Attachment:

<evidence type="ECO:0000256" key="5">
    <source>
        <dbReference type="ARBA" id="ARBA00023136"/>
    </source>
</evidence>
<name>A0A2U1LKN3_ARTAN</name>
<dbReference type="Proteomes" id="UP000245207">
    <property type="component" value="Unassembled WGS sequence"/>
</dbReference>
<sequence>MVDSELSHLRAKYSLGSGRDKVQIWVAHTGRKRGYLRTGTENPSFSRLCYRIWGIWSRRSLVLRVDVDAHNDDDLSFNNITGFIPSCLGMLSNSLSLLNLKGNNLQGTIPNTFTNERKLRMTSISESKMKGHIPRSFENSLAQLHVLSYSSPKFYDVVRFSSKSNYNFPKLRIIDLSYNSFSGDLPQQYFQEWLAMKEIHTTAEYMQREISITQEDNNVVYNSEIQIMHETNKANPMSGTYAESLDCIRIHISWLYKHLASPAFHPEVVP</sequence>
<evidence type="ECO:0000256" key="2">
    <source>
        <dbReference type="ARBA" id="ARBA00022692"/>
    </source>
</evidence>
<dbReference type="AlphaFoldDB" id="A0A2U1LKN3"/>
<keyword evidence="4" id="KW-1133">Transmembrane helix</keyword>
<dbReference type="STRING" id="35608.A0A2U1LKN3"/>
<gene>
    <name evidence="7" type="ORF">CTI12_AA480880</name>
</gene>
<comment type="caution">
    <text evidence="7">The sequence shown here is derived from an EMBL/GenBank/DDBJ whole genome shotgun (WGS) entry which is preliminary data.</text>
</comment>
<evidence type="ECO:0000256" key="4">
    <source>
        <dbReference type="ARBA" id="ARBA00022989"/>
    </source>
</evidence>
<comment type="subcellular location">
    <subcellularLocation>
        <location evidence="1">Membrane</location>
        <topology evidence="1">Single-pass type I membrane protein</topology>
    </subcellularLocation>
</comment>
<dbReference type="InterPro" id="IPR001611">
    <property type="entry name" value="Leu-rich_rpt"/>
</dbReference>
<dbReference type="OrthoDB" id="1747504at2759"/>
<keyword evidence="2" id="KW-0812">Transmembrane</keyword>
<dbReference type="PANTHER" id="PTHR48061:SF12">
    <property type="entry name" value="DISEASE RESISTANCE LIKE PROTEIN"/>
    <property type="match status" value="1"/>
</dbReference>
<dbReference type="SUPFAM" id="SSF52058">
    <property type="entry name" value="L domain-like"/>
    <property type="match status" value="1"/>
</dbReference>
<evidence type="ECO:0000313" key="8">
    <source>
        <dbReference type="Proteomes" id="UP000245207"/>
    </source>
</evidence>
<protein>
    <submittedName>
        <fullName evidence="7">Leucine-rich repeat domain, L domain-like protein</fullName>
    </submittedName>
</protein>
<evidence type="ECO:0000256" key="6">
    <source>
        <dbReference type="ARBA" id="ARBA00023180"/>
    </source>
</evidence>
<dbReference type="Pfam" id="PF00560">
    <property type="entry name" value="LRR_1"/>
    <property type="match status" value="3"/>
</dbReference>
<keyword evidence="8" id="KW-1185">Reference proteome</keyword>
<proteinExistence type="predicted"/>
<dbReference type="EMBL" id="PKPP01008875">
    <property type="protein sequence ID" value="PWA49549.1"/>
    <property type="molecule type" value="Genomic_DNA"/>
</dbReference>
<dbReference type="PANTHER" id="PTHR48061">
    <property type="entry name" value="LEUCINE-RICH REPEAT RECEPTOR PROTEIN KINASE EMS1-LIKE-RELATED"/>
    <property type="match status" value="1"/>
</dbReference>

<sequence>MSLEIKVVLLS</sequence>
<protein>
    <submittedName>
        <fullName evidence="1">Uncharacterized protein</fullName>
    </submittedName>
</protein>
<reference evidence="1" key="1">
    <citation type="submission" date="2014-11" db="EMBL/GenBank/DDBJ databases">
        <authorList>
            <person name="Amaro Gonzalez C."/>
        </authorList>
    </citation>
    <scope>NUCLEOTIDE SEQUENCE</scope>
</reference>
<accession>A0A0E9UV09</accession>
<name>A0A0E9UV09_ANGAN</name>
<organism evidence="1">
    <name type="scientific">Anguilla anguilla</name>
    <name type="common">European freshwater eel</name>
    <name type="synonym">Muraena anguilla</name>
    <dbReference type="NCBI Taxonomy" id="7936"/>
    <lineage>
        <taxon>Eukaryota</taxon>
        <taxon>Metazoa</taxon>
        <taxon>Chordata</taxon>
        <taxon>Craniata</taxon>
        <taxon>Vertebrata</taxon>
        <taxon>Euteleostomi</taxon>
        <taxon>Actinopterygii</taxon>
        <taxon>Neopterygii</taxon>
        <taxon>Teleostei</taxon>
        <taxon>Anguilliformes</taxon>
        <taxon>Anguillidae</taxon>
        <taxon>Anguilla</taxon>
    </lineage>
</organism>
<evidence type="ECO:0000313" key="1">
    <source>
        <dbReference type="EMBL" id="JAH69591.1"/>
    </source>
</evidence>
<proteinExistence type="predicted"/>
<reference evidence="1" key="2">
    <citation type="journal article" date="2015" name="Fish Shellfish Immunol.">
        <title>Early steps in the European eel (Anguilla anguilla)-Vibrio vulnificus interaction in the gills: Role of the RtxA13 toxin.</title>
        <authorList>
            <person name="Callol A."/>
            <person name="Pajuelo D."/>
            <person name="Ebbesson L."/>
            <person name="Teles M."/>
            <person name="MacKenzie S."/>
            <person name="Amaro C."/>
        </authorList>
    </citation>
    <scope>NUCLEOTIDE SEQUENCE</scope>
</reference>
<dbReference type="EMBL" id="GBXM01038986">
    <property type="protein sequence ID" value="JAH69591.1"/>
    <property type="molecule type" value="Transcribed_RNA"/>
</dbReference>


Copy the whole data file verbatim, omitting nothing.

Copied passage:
<evidence type="ECO:0000256" key="5">
    <source>
        <dbReference type="ARBA" id="ARBA00023136"/>
    </source>
</evidence>
<name>A0A2U1LKN3_ARTAN</name>
<dbReference type="Proteomes" id="UP000245207">
    <property type="component" value="Unassembled WGS sequence"/>
</dbReference>
<sequence>MVDSELSHLRAKYSLGSGRDKVQIWVAHTGRKRGYLRTGTENPSFSRLCYRIWGIWSRRSLVLRVDVDAHNDDDLSFNNITGFIPSCLGMLSNSLSLLNLKGNNLQGTIPNTFTNERKLRMTSISESKMKGHIPRSFENSLAQLHVLSYSSPKFYDVVRFSSKSNYNFPKLRIIDLSYNSFSGDLPQQYFQEWLAMKEIHTTAEYMQREISITQEDNNVVYNSEIQIMHETNKANPMSGTYAESLDCIRIHISWLYKHLASPAFHPEVVP</sequence>
<evidence type="ECO:0000256" key="2">
    <source>
        <dbReference type="ARBA" id="ARBA00022692"/>
    </source>
</evidence>
<dbReference type="AlphaFoldDB" id="A0A2U1LKN3"/>
<keyword evidence="4" id="KW-1133">Transmembrane helix</keyword>
<dbReference type="STRING" id="35608.A0A2U1LKN3"/>
<gene>
    <name evidence="7" type="ORF">CTI12_AA480880</name>
</gene>
<comment type="caution">
    <text evidence="7">The sequence shown here is derived from an EMBL/GenBank/DDBJ whole genome shotgun (WGS) entry which is preliminary data.</text>
</comment>
<evidence type="ECO:0000256" key="4">
    <source>
        <dbReference type="ARBA" id="ARBA00022989"/>
    </source>
</evidence>
<comment type="subcellular location">
    <subcellularLocation>
        <location evidence="1">Membrane</location>
        <topology evidence="1">Single-pass type I membrane protein</topology>
    </subcellularLocation>
</comment>
<dbReference type="InterPro" id="IPR001611">
    <property type="entry name" value="Leu-rich_rpt"/>
</dbReference>
<dbReference type="OrthoDB" id="1747504at2759"/>
<keyword evidence="2" id="KW-0812">Transmembrane</keyword>
<dbReference type="PANTHER" id="PTHR48061:SF12">
    <property type="entry name" value="DISEASE RESISTANCE LIKE PROTEIN"/>
    <property type="match status" value="1"/>
</dbReference>
<dbReference type="SUPFAM" id="SSF52058">
    <property type="entry name" value="L domain-like"/>
    <property type="match status" value="1"/>
</dbReference>
<evidence type="ECO:0000313" key="8">
    <source>
        <dbReference type="Proteomes" id="UP000245207"/>
    </source>
</evidence>
<protein>
    <submittedName>
        <fullName evidence="7">Leucine-rich repeat domain, L domain-like protein</fullName>
    </submittedName>
</protein>
<evidence type="ECO:0000256" key="6">
    <source>
        <dbReference type="ARBA" id="ARBA00023180"/>
    </source>
</evidence>
<dbReference type="Pfam" id="PF00560">
    <property type="entry name" value="LRR_1"/>
    <property type="match status" value="3"/>
</dbReference>
<keyword evidence="8" id="KW-1185">Reference proteome</keyword>
<proteinExistence type="predicted"/>
<dbReference type="EMBL" id="PKPP01008875">
    <property type="protein sequence ID" value="PWA49549.1"/>
    <property type="molecule type" value="Genomic_DNA"/>
</dbReference>
<dbReference type="PANTHER" id="PTHR48061">
    <property type="entry name" value="LEUCINE-RICH REPEAT RECEPTOR PROTEIN KINASE EMS1-LIKE-RELATED"/>
    <property type="match status" value="1"/>
</dbReference>

<sequence>MSLEIKVVLLS</sequence>
<protein>
    <submittedName>
        <fullName evidence="1">Uncharacterized protein</fullName>
    </submittedName>
</protein>
<reference evidence="1" key="1">
    <citation type="submission" date="2014-11" db="EMBL/GenBank/DDBJ databases">
        <authorList>
            <person name="Amaro Gonzalez C."/>
        </authorList>
    </citation>
    <scope>NUCLEOTIDE SEQUENCE</scope>
</reference>
<accession>A0A0E9UV09</accession>
<name>A0A0E9UV09_ANGAN</name>
<organism evidence="1">
    <name type="scientific">Anguilla anguilla</name>
    <name type="common">European freshwater eel</name>
    <name type="synonym">Muraena anguilla</name>
    <dbReference type="NCBI Taxonomy" id="7936"/>
    <lineage>
        <taxon>Eukaryota</taxon>
        <taxon>Metazoa</taxon>
        <taxon>Chordata</taxon>
        <taxon>Craniata</taxon>
        <taxon>Vertebrata</taxon>
        <taxon>Euteleostomi</taxon>
        <taxon>Actinopterygii</taxon>
        <taxon>Neopterygii</taxon>
        <taxon>Teleostei</taxon>
        <taxon>Anguilliformes</taxon>
        <taxon>Anguillidae</taxon>
        <taxon>Anguilla</taxon>
    </lineage>
</organism>
<evidence type="ECO:0000313" key="1">
    <source>
        <dbReference type="EMBL" id="JAH69591.1"/>
    </source>
</evidence>
<proteinExistence type="predicted"/>
<reference evidence="1" key="2">
    <citation type="journal article" date="2015" name="Fish Shellfish Immunol.">
        <title>Early steps in the European eel (Anguilla anguilla)-Vibrio vulnificus interaction in the gills: Role of the RtxA13 toxin.</title>
        <authorList>
            <person name="Callol A."/>
            <person name="Pajuelo D."/>
            <person name="Ebbesson L."/>
            <person name="Teles M."/>
            <person name="MacKenzie S."/>
            <person name="Amaro C."/>
        </authorList>
    </citation>
    <scope>NUCLEOTIDE SEQUENCE</scope>
</reference>
<dbReference type="EMBL" id="GBXM01038986">
    <property type="protein sequence ID" value="JAH69591.1"/>
    <property type="molecule type" value="Transcribed_RNA"/>
</dbReference>